Big guns Uganda to stay put in Somalia

UPDF soldiers search for suspected IED on a supply route at Ceeljaale, Marka District, Lower Shabelle region. Inset is Brig Anthony Lukwago Mbuusi.  PHOTO/JULIUS BARIGABA

What you need to know:

  • Uganda intends to maintain its presence in Somalia by participating in the proposed multinational stabilisation force, as requested by the United Nations Security Council.

At 12.32pm, Brig Anthony Lukwago Mbuusi received a call. In the next few minutes, early lunch was shunted aside and his operation room was suddenly all action: maps, graphics, PowerPoints, electronic boards and computer work.  

“Get these coordinates,” he ordered his military grid reference system specialist Capt David Onyango, at the headquarters of Uganda contingent of the African Union Transition Mission in Somalia (Atmis) at Base Camp, Mogadishu. 

Brig Lukwago, who is the contingent commander of Uganda troops under Atmis, immediately called commanders in the forward-operating bases to expect “visitors” as he went to work on an interactive military board. 

The call he had received was an alert from the Somali National Army that it had intercepted an al-Shabaab message to its mujahedeen (militants) that the terrorist group planned to launch attacks “today or tomorrow” between Janaale and Quoruyole towns, in Lower Shabelle.

Minutes earlier, in an interview with embedded journalists, Brig Lukwago had alluded to open spaces in this area after the Uganda contingent saw more than 1,400 soldiers leave the mission in two drawdowns in June and December 2023.

“What happens to these places? The population will either become vulnerable to al-Shabaab attacks or subscribe to al- Shabaab. You can see the fix they are in,” he said.

“They are telling us to draw down, but we shall still have a force on the ground. We are not about to create an Afghanistan here,” he added.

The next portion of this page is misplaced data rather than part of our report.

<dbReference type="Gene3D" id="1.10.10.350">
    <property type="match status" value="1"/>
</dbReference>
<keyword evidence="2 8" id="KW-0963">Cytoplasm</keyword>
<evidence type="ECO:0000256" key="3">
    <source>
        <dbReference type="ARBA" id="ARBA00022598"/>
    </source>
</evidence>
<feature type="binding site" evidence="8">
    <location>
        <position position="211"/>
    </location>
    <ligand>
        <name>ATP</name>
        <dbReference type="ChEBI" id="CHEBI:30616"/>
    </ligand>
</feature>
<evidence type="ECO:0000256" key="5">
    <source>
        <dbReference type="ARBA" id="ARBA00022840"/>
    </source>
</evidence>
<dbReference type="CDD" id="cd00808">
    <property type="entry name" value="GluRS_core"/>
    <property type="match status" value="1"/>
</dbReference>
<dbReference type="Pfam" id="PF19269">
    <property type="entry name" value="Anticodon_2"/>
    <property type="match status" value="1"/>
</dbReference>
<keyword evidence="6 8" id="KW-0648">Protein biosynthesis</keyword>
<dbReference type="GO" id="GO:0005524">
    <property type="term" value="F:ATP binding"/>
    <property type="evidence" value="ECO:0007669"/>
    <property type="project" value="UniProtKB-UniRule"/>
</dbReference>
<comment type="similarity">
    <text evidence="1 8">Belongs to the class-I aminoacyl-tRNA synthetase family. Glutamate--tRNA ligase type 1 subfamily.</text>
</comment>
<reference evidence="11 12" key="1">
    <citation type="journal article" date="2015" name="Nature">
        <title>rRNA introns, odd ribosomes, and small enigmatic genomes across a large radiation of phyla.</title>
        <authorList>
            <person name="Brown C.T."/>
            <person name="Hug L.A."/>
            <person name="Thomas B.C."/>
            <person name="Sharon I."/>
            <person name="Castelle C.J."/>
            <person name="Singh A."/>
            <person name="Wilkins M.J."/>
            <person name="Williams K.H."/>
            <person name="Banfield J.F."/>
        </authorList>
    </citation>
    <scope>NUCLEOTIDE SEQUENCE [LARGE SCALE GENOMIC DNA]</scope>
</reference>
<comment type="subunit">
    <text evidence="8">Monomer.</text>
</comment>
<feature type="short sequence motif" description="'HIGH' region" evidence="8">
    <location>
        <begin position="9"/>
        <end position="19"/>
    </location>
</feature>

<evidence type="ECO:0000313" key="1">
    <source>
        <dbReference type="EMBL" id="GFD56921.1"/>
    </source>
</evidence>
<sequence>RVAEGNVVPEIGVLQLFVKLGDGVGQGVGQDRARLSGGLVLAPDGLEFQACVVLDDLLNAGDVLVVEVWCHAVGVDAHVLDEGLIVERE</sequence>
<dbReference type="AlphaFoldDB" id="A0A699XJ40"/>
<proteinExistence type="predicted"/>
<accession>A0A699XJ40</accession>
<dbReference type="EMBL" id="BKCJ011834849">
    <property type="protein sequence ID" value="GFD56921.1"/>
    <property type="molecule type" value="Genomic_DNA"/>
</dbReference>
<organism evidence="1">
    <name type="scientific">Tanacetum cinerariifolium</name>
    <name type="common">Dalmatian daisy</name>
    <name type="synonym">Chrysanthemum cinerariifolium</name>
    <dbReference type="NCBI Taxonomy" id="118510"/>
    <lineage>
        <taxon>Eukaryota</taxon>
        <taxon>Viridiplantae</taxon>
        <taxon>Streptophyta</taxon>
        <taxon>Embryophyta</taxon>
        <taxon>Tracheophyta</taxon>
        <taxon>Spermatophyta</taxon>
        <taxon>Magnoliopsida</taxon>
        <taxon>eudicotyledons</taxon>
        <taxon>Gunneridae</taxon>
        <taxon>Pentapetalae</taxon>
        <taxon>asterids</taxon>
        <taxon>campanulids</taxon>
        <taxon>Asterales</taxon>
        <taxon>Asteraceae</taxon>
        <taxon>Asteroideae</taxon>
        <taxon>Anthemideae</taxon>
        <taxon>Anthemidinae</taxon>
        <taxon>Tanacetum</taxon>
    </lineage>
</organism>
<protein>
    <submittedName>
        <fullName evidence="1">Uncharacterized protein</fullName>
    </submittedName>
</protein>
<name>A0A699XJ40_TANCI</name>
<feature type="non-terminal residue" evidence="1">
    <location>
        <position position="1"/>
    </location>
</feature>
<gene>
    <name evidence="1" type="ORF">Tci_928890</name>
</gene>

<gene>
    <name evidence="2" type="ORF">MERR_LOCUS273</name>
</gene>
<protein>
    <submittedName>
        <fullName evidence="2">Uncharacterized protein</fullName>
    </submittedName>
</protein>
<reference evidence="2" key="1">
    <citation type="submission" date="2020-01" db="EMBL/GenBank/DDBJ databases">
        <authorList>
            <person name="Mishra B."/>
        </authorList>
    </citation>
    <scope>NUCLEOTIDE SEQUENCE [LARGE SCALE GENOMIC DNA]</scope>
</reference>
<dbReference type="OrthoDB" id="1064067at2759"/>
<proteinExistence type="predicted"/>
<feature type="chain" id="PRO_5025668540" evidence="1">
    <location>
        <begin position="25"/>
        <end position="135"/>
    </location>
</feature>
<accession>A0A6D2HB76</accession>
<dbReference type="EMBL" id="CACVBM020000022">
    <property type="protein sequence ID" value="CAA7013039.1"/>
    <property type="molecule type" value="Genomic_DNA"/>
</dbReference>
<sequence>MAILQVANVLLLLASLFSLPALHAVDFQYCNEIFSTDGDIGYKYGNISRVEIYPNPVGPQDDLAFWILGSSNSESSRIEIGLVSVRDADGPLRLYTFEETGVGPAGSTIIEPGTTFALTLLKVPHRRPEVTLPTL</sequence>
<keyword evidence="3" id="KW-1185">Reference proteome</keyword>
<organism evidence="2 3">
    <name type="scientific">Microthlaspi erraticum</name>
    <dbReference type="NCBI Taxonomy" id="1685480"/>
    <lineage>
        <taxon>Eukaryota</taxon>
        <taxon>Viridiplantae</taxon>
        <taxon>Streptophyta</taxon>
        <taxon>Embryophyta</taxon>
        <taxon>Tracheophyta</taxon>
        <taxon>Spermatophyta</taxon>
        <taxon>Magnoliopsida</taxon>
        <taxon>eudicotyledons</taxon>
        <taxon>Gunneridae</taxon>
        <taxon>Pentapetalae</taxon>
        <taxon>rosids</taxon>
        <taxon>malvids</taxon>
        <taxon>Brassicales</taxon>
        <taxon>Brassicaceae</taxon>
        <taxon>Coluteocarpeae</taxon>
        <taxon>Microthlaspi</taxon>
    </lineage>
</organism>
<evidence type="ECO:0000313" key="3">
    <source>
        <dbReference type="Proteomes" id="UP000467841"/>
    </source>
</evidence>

UPDF to stick around
Ugandan troops cover Mogadishu where they secure the Atmis diplomatic mission, force headquarters, contingent offices, United Nations agencies, visiting VIPs as well as securing the strategic commercial infrastructure, Mogadishu seaport.

Uganda People’s Defence Forces (UPDF), which forms Sector 1 of Atmis, also deploys over vast territory that covers more than 240km of the long Somali shoreline, its main highways, coastal and nearby hinterland towns with many flashpoints. 

These areas teem with several al-Shabaab hotspots, in towns such as Quoruyole, Goloweyn, Embresso, Buulo Mareer, Ceeljaale, Buufow, Kilometre 67, Marka, Kilometre 50, Bariire, and Baraawe.

Buulo Mareer, where UPDF lost 54 soldiers last May, is still fresh in the minds. Each alert that commanders receive is processed with haste and precision to locate enemy position and formation in order to mount defences and blunt the threat. Use of vehicle-borne improvised explosive devices (VBIEDs)—as was the case at Buulo Mareer—and mortar fire, remain a serious threat and the major methods of attack by the al-Shabaab militants, commanders said. 

But forward operating bases have created several layers of defence a distance before the base, to slow the approaching VBIEDs, as support of aerial firepower and infantry forces join in to deal with the attackers.

With another drawdown due in June, Atmis will see 4,000 troops depart, of which Ugandans will be 1,000, making the stakes higher to protect civilians under Sector 1. 

The AU force currently has just more than 13,000 troops left in Somalia, down from 22,000 strong at the peak of deployment. After another group departs in June the mission will be down to 9,000 military personnel. 

But stakeholders, who include the Federal Government of Somalia (FGS), United Nations, African Union and international partners like European Union, the US and Turkey, have proposed a new force to take over from Atmis once the AU mission’s mandate expires on December 31, 2024.